- Kevin Seifert, NFL Nation
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I'm back from covering the Green Bay Packers' first minicamp practice, but before I start unloading my notebook, let's catch up on what turned out to be a one-hour workout the Detroit Lions opened their minicamp with Tuesday morning.
Players were due for a charity fishing tournament shortly after noon ET, so coach Jim Schwartz pushed most of this week's on-field work into Wednesday and Thursday's workouts. Tuesday, however, was the first time reporters had a chance to speak with safety Amari Spievey after it took some five months to eliminate post-concussion symptoms.
Spievey originally suffered the injury in the January playoff loss to the New Orleans Saints, and he told reporters that his head was still "killing me" during strength and conditioning sessions in April -- prompting his immediate removal from all activities. Spievey has been receiving treatment at a hospital and is taking medicine that only recently ended his headaches.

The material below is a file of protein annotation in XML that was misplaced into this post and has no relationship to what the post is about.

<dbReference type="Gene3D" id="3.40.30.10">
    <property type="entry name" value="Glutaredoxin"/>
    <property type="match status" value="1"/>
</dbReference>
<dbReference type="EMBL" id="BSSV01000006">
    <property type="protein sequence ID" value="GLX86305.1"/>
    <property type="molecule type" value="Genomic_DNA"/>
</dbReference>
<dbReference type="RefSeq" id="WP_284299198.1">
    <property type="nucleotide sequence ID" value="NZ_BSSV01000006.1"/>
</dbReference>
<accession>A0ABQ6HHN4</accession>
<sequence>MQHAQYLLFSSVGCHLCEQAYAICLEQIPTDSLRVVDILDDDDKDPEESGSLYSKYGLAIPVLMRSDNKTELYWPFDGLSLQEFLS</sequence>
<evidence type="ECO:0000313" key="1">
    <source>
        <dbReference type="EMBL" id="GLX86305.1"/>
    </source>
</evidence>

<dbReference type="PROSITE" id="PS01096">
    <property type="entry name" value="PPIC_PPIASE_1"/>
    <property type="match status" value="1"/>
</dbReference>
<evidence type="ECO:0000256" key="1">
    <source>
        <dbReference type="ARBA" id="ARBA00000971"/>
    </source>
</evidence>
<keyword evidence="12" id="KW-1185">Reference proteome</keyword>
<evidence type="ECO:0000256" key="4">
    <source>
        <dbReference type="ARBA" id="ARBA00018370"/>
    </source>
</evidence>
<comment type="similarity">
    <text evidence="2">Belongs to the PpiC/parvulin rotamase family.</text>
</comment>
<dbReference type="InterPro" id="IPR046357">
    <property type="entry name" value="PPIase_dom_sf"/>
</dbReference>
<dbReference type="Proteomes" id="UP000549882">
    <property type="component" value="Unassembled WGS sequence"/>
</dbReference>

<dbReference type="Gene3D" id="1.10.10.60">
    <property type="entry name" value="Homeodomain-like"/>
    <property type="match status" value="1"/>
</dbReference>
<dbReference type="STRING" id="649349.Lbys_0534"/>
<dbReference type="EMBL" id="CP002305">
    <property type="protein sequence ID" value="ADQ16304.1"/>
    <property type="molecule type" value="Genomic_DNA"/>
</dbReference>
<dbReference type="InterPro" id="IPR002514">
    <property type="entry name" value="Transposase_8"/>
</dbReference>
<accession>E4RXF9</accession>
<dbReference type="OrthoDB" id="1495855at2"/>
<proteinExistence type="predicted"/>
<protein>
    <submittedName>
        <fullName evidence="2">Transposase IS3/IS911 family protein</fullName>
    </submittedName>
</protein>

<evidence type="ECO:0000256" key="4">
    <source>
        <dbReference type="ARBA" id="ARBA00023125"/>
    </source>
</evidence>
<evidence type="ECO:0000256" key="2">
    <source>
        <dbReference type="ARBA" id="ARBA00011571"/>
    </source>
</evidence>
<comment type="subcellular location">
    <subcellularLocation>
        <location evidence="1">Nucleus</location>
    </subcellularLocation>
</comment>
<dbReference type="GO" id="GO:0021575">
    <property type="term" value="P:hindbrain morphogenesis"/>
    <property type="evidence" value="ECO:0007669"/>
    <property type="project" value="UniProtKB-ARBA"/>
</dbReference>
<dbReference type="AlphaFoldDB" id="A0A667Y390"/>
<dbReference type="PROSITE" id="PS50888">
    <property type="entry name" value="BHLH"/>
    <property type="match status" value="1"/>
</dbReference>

That's a scary situation for any player, but particularly for one the Lions are counting on to shore up a relatively weak spot of their team. (As you know, the safety position is one of our areas of interest for Lions minicamp.) Spievey is almost certainly facing a make-or-break year as a starting safety for the team, at least based on what Schwartz said Tuesday.
"Amari is still a young player," Schwartz said. "It's only his third year in the league and he's still young at the position. He's only been playing safety for about a year-and-a-half. Inconsistent as a second-year player. He played really well at times and had some games that he didn't play as well.
"He needs to get that off of his résumé and now's the time to do it. He’s still a young player, but that should be no longer on his résumé. It's his third year in the system. His position coach hasn't changed. His coordinator hasn’t changed. We need to see more consistency out of him because when he's played well, he's played very well for us."
More in a bit.